'I'm not just the cuckolded wife': Elizabeth Edwards hits the media circuit

The estranged wife of Senator John Edwards, the one-time presidential candidate, voiced the hope yesterday that one day she might again be on the public stage for reasons other being the "cuckolded wife".

Whether or not most Americans are sated with the slow disintegration of the life of Elizabeth Edwards is open to question. She apparently thinks not. Yesterday she appeared on NBC in the morning and CNN at night to talk about the piled-up miseries – and to promote the paperback version of her best-selling book, Resilience.

If turning off the television is more difficult than it should be, it is perhaps because this is the first time we have heard directly from Mrs Edwards since she announced in January that after 32 years of marriage she was leaving the senator, who spent part of his 2007-08 bid for the Democratic Party presidential nomination carrying on with a blonde videographer called Rielle Hunter. The scandal ended his campaign.

Mrs Edwards, who is suffering from stage-four breast cancer and now has tumours in her legs, skull and spine, said she keeps feelings of bitterness towards John at bay for the sake of their children, not least because it is him on "whom they are going to have to rely if my disease takes a bad turn". He is a "marvellous man", she went on, but "no longer the person I married".

Of her disease, she is switching to a new chemotherapy regime and is focus-ed, as she recounts in a new epilogue to her book, on having "eight more years" of life. Asked how she copes with the risk that may not happen, she said, "I don't let my head go to that place. You have to keep what you want in view always."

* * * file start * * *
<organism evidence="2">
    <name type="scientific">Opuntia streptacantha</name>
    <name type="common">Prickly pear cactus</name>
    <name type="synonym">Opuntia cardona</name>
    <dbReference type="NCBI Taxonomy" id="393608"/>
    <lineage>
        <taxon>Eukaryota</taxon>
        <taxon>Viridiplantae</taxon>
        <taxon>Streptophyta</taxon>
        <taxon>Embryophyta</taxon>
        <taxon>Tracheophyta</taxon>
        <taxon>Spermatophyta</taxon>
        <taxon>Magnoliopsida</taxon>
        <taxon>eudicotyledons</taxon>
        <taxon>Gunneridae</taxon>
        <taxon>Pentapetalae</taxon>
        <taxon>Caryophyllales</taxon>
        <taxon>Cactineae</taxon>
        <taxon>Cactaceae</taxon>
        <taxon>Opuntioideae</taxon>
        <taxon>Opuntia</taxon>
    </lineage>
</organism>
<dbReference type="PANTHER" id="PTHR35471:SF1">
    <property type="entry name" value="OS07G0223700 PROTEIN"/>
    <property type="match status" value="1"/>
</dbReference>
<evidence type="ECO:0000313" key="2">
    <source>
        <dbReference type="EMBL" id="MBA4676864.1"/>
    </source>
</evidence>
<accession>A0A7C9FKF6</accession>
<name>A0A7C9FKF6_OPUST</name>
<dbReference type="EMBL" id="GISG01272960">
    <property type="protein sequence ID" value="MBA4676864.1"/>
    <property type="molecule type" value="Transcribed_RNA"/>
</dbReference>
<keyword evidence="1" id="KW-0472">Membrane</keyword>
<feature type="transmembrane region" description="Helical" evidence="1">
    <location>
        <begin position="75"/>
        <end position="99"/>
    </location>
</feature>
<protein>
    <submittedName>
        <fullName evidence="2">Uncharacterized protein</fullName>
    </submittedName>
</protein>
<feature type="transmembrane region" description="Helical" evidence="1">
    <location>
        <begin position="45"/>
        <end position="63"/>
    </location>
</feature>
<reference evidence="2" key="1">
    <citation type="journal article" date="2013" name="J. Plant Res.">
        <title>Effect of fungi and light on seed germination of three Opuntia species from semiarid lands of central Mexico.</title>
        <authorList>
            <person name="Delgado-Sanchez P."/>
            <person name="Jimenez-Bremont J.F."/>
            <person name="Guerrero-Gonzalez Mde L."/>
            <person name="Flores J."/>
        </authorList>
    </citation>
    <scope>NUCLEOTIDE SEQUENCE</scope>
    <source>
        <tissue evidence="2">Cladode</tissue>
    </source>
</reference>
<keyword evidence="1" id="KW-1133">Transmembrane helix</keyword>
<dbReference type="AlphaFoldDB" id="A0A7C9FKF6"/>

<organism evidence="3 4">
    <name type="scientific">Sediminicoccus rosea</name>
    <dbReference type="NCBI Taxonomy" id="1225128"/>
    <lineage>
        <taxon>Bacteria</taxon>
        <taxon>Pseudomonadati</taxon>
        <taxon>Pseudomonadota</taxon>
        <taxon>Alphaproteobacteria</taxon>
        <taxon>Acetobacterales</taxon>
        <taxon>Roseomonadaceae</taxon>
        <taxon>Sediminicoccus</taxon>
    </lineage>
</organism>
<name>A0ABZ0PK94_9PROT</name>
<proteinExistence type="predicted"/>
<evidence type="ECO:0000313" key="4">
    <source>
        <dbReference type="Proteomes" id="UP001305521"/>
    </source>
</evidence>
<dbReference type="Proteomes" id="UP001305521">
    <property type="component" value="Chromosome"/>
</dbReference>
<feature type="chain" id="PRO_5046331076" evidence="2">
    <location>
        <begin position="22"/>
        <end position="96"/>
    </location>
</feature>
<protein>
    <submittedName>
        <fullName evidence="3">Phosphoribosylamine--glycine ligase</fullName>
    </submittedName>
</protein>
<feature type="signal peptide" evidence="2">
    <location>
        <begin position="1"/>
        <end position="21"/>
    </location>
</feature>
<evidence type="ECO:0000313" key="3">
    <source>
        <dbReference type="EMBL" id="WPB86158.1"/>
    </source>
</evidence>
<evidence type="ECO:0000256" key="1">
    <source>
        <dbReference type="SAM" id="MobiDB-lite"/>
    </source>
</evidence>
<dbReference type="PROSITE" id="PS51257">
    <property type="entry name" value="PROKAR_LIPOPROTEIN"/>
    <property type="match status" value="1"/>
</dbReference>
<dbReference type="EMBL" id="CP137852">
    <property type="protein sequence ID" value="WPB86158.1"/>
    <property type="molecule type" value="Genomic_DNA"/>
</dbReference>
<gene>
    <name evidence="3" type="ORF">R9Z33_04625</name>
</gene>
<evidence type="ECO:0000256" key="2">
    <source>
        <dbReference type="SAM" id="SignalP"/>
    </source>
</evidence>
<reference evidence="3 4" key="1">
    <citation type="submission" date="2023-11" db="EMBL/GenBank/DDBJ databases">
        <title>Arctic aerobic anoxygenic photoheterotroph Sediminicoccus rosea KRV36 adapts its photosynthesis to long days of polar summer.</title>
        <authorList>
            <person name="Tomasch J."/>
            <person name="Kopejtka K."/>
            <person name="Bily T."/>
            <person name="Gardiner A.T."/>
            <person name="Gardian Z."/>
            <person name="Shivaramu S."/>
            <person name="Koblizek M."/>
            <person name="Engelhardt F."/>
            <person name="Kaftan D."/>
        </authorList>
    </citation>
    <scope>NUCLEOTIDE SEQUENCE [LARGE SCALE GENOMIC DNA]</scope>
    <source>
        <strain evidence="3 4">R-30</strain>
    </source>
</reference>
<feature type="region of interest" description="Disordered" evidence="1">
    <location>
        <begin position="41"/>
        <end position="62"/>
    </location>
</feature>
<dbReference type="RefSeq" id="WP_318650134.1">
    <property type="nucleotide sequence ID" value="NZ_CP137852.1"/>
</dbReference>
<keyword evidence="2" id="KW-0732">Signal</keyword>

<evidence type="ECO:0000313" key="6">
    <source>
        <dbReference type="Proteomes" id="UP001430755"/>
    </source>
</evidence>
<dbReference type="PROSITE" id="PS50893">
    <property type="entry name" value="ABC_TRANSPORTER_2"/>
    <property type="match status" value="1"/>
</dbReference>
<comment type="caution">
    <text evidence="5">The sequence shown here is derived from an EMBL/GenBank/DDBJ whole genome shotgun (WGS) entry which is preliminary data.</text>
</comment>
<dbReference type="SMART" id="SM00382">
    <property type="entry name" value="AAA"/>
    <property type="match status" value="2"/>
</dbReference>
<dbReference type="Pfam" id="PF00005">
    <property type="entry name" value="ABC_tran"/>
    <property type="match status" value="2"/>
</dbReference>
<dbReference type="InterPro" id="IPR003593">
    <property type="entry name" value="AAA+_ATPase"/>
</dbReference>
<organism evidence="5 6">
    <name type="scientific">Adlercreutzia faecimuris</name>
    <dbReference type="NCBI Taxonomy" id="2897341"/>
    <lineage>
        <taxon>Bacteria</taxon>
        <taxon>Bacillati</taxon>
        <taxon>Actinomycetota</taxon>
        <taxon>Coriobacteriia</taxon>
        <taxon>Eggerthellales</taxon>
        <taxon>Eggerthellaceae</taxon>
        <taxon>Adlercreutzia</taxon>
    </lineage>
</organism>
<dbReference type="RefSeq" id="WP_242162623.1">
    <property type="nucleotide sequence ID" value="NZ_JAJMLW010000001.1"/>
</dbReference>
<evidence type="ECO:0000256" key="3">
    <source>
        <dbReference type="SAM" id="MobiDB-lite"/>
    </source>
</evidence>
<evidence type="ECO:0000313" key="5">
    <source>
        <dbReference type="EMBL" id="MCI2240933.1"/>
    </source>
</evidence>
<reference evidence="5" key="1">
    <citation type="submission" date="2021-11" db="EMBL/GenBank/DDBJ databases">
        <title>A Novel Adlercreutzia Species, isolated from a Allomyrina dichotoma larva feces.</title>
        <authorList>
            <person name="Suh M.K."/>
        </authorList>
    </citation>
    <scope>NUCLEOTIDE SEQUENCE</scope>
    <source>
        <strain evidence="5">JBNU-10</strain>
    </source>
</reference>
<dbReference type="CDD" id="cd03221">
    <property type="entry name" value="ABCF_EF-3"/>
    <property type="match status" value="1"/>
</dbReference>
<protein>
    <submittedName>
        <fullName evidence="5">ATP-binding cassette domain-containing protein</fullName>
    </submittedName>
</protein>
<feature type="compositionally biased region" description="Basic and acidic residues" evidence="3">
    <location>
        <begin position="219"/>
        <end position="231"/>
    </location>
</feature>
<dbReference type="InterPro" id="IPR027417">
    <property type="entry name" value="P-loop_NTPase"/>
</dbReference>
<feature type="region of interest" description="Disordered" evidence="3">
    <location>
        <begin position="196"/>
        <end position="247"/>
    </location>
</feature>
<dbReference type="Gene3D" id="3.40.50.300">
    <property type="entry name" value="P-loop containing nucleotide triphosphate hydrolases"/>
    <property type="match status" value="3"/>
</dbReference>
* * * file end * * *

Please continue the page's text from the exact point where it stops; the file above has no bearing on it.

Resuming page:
And she would like to get back to thinking about politics, if not actually competing in it. "I do still need to break through the media-imposed image. I'm not just the cuckolded wife. I hope the next time I'm on television, it's to talk about some policy I really care about."

Mrs Edwards is releasing the new epilogue and returning to the interview chair – she also spoke to People magazine this week – at a time when her image has taken a battering from two books, including one written by a former aide to her husband, Andrew Young, that depict her as cold and controlling. "It's not that he didn't have a good story to tell," she said of Young's memoir, The Politician. "But it's so filled with lies that I don't see it as having any bearing on the truth, particularly in respect to me."

She also spoke poignantly of seeing "that woman" – Rielle Hunter – being interviewed by Oprah Winfrey. "This person is so unlike me. It's hard to imagine the same person could marry me and be attracted to that woman as well."

The epilogue includes the admission that for months Mrs Edwards thought the liaison between them had only been a one-night stand. Even after she finally got the whole picture, it took her until December 2009 to walk away.

"Finally I realised we'd just come so far down this road I wasn't ever going to find a place where – I hate to talk about myself in the third person – Elizabeth existed anymore. I was going to be entirely reactive; I wanted to be present in the remainder of my life."